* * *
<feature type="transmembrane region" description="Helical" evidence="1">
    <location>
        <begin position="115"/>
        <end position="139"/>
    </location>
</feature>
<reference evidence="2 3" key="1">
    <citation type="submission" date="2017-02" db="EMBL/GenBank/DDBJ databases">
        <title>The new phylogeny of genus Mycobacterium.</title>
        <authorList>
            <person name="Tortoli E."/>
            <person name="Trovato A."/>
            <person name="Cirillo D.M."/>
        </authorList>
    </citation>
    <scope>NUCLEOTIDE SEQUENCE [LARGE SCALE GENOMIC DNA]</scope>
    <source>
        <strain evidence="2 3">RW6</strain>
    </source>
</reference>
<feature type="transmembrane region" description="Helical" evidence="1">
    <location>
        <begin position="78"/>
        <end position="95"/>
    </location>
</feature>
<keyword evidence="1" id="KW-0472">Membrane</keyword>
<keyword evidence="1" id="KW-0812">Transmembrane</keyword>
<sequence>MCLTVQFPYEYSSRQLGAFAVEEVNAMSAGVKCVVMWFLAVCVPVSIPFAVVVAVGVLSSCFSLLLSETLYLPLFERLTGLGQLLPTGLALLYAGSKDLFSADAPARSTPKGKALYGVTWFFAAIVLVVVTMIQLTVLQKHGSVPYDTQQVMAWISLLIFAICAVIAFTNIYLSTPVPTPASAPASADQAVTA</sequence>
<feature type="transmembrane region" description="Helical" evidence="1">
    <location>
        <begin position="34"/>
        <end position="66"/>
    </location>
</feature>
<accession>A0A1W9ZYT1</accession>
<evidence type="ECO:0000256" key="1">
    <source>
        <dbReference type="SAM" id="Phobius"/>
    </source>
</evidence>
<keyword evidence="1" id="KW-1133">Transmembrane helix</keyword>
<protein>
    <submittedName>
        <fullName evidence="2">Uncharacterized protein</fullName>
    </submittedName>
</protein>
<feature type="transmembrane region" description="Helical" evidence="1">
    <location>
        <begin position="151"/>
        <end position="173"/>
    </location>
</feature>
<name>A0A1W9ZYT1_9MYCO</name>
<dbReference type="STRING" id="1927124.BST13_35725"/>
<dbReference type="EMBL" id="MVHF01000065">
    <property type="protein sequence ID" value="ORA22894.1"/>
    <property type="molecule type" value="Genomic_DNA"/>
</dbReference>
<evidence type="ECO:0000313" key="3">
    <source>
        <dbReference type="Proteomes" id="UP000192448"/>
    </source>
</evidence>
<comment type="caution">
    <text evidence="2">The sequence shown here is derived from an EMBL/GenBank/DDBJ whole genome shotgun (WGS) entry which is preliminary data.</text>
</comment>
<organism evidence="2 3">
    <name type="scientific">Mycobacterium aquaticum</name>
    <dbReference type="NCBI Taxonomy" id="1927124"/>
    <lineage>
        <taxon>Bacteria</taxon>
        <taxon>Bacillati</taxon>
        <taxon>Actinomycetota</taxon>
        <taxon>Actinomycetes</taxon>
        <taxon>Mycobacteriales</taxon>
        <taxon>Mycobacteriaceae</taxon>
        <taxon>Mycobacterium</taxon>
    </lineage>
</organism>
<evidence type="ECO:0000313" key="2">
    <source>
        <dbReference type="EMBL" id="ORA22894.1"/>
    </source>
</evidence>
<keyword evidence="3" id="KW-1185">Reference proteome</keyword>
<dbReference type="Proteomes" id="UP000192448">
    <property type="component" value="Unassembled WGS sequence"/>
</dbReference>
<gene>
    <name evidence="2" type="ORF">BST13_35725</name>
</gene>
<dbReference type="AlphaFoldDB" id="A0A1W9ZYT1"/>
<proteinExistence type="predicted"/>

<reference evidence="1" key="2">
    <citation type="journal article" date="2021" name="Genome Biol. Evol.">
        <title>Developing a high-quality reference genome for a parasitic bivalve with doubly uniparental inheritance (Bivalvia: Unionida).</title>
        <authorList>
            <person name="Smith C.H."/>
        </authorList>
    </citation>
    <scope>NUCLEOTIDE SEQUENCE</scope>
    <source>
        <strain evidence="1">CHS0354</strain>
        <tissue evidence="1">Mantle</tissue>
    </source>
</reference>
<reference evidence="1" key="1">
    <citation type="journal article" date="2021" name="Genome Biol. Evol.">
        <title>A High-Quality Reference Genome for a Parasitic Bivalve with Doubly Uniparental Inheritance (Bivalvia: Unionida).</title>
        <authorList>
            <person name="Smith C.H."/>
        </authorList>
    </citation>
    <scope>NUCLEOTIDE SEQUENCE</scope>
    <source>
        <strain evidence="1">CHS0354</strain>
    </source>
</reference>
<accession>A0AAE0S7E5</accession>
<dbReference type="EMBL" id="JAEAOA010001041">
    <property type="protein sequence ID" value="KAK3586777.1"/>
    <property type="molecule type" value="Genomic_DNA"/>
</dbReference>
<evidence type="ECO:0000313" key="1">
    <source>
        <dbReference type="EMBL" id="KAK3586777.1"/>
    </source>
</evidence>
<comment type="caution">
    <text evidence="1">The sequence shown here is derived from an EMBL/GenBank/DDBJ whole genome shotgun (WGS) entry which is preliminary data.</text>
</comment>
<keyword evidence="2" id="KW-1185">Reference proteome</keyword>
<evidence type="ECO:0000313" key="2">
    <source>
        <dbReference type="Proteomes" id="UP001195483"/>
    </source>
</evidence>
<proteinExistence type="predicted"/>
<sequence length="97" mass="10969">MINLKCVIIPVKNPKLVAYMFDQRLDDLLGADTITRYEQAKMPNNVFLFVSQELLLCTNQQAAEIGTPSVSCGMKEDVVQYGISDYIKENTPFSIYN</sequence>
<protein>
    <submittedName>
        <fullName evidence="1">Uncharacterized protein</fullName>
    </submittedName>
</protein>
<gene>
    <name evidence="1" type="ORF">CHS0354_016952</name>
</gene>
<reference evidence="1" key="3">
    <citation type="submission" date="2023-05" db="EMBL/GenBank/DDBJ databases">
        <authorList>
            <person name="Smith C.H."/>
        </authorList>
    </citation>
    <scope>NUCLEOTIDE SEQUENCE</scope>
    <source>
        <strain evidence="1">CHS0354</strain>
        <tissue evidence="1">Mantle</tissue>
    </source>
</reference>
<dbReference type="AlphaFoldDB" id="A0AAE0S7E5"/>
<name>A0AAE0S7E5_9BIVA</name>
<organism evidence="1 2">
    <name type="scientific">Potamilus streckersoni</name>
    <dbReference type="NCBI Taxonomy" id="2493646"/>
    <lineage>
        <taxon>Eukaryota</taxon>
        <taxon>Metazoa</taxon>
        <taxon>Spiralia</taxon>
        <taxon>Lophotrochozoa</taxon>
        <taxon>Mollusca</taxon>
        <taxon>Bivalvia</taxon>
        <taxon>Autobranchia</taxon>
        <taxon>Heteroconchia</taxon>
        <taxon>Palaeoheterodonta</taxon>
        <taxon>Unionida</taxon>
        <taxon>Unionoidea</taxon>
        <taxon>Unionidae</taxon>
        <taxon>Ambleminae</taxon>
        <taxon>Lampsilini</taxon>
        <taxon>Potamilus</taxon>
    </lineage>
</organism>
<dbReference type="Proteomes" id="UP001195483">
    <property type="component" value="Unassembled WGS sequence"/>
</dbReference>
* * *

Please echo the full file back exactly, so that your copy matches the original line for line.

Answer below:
<feature type="transmembrane region" description="Helical" evidence="1">
    <location>
        <begin position="115"/>
        <end position="139"/>
    </location>
</feature>
<reference evidence="2 3" key="1">
    <citation type="submission" date="2017-02" db="EMBL/GenBank/DDBJ databases">
        <title>The new phylogeny of genus Mycobacterium.</title>
        <authorList>
            <person name="Tortoli E."/>
            <person name="Trovato A."/>
            <person name="Cirillo D.M."/>
        </authorList>
    </citation>
    <scope>NUCLEOTIDE SEQUENCE [LARGE SCALE GENOMIC DNA]</scope>
    <source>
        <strain evidence="2 3">RW6</strain>
    </source>
</reference>
<feature type="transmembrane region" description="Helical" evidence="1">
    <location>
        <begin position="78"/>
        <end position="95"/>
    </location>
</feature>
<keyword evidence="1" id="KW-0472">Membrane</keyword>
<keyword evidence="1" id="KW-0812">Transmembrane</keyword>
<sequence>MCLTVQFPYEYSSRQLGAFAVEEVNAMSAGVKCVVMWFLAVCVPVSIPFAVVVAVGVLSSCFSLLLSETLYLPLFERLTGLGQLLPTGLALLYAGSKDLFSADAPARSTPKGKALYGVTWFFAAIVLVVVTMIQLTVLQKHGSVPYDTQQVMAWISLLIFAICAVIAFTNIYLSTPVPTPASAPASADQAVTA</sequence>
<feature type="transmembrane region" description="Helical" evidence="1">
    <location>
        <begin position="34"/>
        <end position="66"/>
    </location>
</feature>
<accession>A0A1W9ZYT1</accession>
<evidence type="ECO:0000256" key="1">
    <source>
        <dbReference type="SAM" id="Phobius"/>
    </source>
</evidence>
<keyword evidence="1" id="KW-1133">Transmembrane helix</keyword>
<protein>
    <submittedName>
        <fullName evidence="2">Uncharacterized protein</fullName>
    </submittedName>
</protein>
<feature type="transmembrane region" description="Helical" evidence="1">
    <location>
        <begin position="151"/>
        <end position="173"/>
    </location>
</feature>
<name>A0A1W9ZYT1_9MYCO</name>
<dbReference type="STRING" id="1927124.BST13_35725"/>
<dbReference type="EMBL" id="MVHF01000065">
    <property type="protein sequence ID" value="ORA22894.1"/>
    <property type="molecule type" value="Genomic_DNA"/>
</dbReference>
<evidence type="ECO:0000313" key="3">
    <source>
        <dbReference type="Proteomes" id="UP000192448"/>
    </source>
</evidence>
<comment type="caution">
    <text evidence="2">The sequence shown here is derived from an EMBL/GenBank/DDBJ whole genome shotgun (WGS) entry which is preliminary data.</text>
</comment>
<organism evidence="2 3">
    <name type="scientific">Mycobacterium aquaticum</name>
    <dbReference type="NCBI Taxonomy" id="1927124"/>
    <lineage>
        <taxon>Bacteria</taxon>
        <taxon>Bacillati</taxon>
        <taxon>Actinomycetota</taxon>
        <taxon>Actinomycetes</taxon>
        <taxon>Mycobacteriales</taxon>
        <taxon>Mycobacteriaceae</taxon>
        <taxon>Mycobacterium</taxon>
    </lineage>
</organism>
<evidence type="ECO:0000313" key="2">
    <source>
        <dbReference type="EMBL" id="ORA22894.1"/>
    </source>
</evidence>
<keyword evidence="3" id="KW-1185">Reference proteome</keyword>
<dbReference type="Proteomes" id="UP000192448">
    <property type="component" value="Unassembled WGS sequence"/>
</dbReference>
<gene>
    <name evidence="2" type="ORF">BST13_35725</name>
</gene>
<dbReference type="AlphaFoldDB" id="A0A1W9ZYT1"/>
<proteinExistence type="predicted"/>

<reference evidence="1" key="2">
    <citation type="journal article" date="2021" name="Genome Biol. Evol.">
        <title>Developing a high-quality reference genome for a parasitic bivalve with doubly uniparental inheritance (Bivalvia: Unionida).</title>
        <authorList>
            <person name="Smith C.H."/>
        </authorList>
    </citation>
    <scope>NUCLEOTIDE SEQUENCE</scope>
    <source>
        <strain evidence="1">CHS0354</strain>
        <tissue evidence="1">Mantle</tissue>
    </source>
</reference>
<reference evidence="1" key="1">
    <citation type="journal article" date="2021" name="Genome Biol. Evol.">
        <title>A High-Quality Reference Genome for a Parasitic Bivalve with Doubly Uniparental Inheritance (Bivalvia: Unionida).</title>
        <authorList>
            <person name="Smith C.H."/>
        </authorList>
    </citation>
    <scope>NUCLEOTIDE SEQUENCE</scope>
    <source>
        <strain evidence="1">CHS0354</strain>
    </source>
</reference>
<accession>A0AAE0S7E5</accession>
<dbReference type="EMBL" id="JAEAOA010001041">
    <property type="protein sequence ID" value="KAK3586777.1"/>
    <property type="molecule type" value="Genomic_DNA"/>
</dbReference>
<evidence type="ECO:0000313" key="1">
    <source>
        <dbReference type="EMBL" id="KAK3586777.1"/>
    </source>
</evidence>
<comment type="caution">
    <text evidence="1">The sequence shown here is derived from an EMBL/GenBank/DDBJ whole genome shotgun (WGS) entry which is preliminary data.</text>
</comment>
<keyword evidence="2" id="KW-1185">Reference proteome</keyword>
<evidence type="ECO:0000313" key="2">
    <source>
        <dbReference type="Proteomes" id="UP001195483"/>
    </source>
</evidence>
<proteinExistence type="predicted"/>
<sequence length="97" mass="10969">MINLKCVIIPVKNPKLVAYMFDQRLDDLLGADTITRYEQAKMPNNVFLFVSQELLLCTNQQAAEIGTPSVSCGMKEDVVQYGISDYIKENTPFSIYN</sequence>
<protein>
    <submittedName>
        <fullName evidence="1">Uncharacterized protein</fullName>
    </submittedName>
</protein>
<gene>
    <name evidence="1" type="ORF">CHS0354_016952</name>
</gene>
<reference evidence="1" key="3">
    <citation type="submission" date="2023-05" db="EMBL/GenBank/DDBJ databases">
        <authorList>
            <person name="Smith C.H."/>
        </authorList>
    </citation>
    <scope>NUCLEOTIDE SEQUENCE</scope>
    <source>
        <strain evidence="1">CHS0354</strain>
        <tissue evidence="1">Mantle</tissue>
    </source>
</reference>
<dbReference type="AlphaFoldDB" id="A0AAE0S7E5"/>
<name>A0AAE0S7E5_9BIVA</name>
<organism evidence="1 2">
    <name type="scientific">Potamilus streckersoni</name>
    <dbReference type="NCBI Taxonomy" id="2493646"/>
    <lineage>
        <taxon>Eukaryota</taxon>
        <taxon>Metazoa</taxon>
        <taxon>Spiralia</taxon>
        <taxon>Lophotrochozoa</taxon>
        <taxon>Mollusca</taxon>
        <taxon>Bivalvia</taxon>
        <taxon>Autobranchia</taxon>
        <taxon>Heteroconchia</taxon>
        <taxon>Palaeoheterodonta</taxon>
        <taxon>Unionida</taxon>
        <taxon>Unionoidea</taxon>
        <taxon>Unionidae</taxon>
        <taxon>Ambleminae</taxon>
        <taxon>Lampsilini</taxon>
        <taxon>Potamilus</taxon>
    </lineage>
</organism>
<dbReference type="Proteomes" id="UP001195483">
    <property type="component" value="Unassembled WGS sequence"/>
</dbReference>